Continuous exposure to toxic elements has increased our need for optimal — rather than minimal — intake of nutrients.
Exposure to toxins requires increasing vitamin and mineral ingestion, including vitamin B12.
There are many ways to test nutrient levels, including analyzing:
• Red blood cells
• White blood cells
Unfortunately, all of these methods may be inadequate to test a nutrient that works inside the cells, as vitamin B12 does.
In fact, vitamin B12 performs a wide range of functions within the body, and all of them occur inside the cells.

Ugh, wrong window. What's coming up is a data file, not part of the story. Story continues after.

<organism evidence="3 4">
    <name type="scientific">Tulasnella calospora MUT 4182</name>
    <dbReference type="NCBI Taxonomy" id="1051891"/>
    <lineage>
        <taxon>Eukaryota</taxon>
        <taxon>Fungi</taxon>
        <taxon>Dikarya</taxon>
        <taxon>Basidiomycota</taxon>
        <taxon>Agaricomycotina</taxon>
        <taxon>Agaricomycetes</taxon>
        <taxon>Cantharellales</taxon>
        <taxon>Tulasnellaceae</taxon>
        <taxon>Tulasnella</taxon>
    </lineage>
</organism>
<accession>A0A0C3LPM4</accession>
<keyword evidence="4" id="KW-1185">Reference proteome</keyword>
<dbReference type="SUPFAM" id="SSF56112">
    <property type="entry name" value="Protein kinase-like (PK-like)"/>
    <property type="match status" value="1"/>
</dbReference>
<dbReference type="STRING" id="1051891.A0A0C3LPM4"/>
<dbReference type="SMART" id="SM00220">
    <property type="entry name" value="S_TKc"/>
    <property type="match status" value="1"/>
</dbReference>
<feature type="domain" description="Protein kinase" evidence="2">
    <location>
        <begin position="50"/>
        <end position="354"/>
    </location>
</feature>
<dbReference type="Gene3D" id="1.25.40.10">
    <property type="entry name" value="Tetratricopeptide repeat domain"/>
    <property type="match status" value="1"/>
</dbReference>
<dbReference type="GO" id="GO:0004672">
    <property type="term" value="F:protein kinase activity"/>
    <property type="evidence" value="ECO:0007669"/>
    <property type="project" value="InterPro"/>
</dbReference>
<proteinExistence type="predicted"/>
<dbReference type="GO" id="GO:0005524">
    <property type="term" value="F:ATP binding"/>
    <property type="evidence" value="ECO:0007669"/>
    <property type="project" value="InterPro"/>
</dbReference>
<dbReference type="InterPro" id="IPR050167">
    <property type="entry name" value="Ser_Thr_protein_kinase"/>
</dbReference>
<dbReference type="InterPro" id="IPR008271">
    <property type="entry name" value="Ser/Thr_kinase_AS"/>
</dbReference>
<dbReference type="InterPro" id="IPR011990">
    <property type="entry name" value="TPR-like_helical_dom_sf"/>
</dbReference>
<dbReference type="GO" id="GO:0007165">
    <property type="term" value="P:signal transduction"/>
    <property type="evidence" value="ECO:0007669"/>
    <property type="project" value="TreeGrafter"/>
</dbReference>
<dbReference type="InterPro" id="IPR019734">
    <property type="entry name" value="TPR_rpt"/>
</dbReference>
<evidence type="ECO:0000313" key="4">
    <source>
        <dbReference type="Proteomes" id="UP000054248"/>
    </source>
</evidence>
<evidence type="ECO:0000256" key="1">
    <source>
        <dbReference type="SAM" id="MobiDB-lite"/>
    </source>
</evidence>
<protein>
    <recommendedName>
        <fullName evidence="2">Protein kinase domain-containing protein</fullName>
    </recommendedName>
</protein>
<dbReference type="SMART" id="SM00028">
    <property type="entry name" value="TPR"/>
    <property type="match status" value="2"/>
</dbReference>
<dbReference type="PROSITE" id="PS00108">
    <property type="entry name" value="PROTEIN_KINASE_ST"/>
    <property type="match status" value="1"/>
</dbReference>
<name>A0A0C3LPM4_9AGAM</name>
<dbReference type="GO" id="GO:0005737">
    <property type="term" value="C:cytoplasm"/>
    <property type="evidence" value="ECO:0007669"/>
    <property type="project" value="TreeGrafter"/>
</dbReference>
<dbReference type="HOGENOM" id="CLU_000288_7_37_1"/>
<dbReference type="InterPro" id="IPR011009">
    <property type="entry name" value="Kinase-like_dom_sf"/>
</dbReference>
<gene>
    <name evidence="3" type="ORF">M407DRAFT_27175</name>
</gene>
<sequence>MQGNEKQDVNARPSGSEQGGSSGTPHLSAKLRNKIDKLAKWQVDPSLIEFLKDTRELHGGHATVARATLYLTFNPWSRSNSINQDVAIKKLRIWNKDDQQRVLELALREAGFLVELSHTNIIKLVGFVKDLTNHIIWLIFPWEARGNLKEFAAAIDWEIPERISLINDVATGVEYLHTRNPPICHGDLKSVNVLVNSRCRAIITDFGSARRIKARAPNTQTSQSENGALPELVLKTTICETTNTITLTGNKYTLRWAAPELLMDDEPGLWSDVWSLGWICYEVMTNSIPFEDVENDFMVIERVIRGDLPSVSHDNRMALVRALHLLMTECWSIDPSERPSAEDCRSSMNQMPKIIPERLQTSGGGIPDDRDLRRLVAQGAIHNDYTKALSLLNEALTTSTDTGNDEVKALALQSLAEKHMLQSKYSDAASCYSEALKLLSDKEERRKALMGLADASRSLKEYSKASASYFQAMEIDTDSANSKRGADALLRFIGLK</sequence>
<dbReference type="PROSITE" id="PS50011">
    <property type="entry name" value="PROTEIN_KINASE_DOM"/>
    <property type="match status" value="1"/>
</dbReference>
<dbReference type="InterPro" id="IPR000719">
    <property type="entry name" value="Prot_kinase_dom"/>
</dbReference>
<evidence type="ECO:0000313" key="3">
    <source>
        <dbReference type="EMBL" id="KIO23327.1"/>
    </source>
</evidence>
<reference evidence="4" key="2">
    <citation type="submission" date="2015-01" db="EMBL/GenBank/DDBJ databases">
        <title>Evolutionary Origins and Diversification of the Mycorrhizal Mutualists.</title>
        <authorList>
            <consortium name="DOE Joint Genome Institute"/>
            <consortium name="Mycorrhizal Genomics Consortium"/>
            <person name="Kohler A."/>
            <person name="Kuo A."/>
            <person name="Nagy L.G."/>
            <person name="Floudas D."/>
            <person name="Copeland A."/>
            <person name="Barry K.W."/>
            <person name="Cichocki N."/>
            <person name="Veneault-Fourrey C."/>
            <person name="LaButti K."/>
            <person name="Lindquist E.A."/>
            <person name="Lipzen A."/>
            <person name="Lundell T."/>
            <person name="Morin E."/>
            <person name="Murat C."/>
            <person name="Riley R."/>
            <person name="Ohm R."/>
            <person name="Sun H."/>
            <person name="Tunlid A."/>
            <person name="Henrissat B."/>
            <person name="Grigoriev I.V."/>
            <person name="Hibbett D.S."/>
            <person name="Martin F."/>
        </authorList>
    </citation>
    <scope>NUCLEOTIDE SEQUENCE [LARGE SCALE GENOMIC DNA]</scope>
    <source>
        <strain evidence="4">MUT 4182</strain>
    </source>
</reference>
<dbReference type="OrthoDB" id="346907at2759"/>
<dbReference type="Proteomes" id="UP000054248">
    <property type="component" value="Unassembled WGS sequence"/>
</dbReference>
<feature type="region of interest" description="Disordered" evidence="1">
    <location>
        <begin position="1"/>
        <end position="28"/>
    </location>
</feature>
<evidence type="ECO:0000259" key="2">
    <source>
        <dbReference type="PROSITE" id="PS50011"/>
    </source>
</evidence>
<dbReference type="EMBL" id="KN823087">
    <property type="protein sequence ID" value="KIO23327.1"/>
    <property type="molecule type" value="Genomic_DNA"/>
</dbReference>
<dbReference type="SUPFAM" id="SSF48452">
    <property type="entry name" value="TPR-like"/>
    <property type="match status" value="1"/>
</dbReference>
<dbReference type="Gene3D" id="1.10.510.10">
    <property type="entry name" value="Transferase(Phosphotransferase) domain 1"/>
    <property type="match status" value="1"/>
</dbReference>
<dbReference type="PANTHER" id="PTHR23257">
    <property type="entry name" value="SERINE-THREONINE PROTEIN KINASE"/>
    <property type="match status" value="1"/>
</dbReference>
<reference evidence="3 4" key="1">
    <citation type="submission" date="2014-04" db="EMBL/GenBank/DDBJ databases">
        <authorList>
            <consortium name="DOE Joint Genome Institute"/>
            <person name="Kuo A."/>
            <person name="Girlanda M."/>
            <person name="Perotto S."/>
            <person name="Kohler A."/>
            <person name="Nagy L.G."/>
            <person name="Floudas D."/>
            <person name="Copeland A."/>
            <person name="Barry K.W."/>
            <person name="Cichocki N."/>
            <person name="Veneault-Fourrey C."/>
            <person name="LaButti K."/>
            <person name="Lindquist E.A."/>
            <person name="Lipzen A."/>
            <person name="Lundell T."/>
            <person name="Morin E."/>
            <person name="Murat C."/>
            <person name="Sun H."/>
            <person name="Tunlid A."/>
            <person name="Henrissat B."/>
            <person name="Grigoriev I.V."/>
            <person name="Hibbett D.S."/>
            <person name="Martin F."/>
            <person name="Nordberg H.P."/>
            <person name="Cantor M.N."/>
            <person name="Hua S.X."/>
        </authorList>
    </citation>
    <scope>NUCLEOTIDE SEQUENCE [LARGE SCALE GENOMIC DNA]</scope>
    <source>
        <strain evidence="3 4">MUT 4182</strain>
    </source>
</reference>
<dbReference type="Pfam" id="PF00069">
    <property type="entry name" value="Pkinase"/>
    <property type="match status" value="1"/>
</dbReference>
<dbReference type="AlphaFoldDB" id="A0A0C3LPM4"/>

Currently, there is no test to measure the B12 level inside the body’s cells. The serum test measures the vitamin B12 level in the bloodstream.
The reference range is 260 to 1,100 mg/mL. My clinical experience has clearly shown that the B12 reference range is much too large.
Although I test every patient’s B12 level, determining whether or not a patient needs to start therapy can’t be guided by their serum level alone. It should be actually decided more on a clinical basis.
In other words, there are countless patients who suffer from B12 deficiency even though they test within the reference range.
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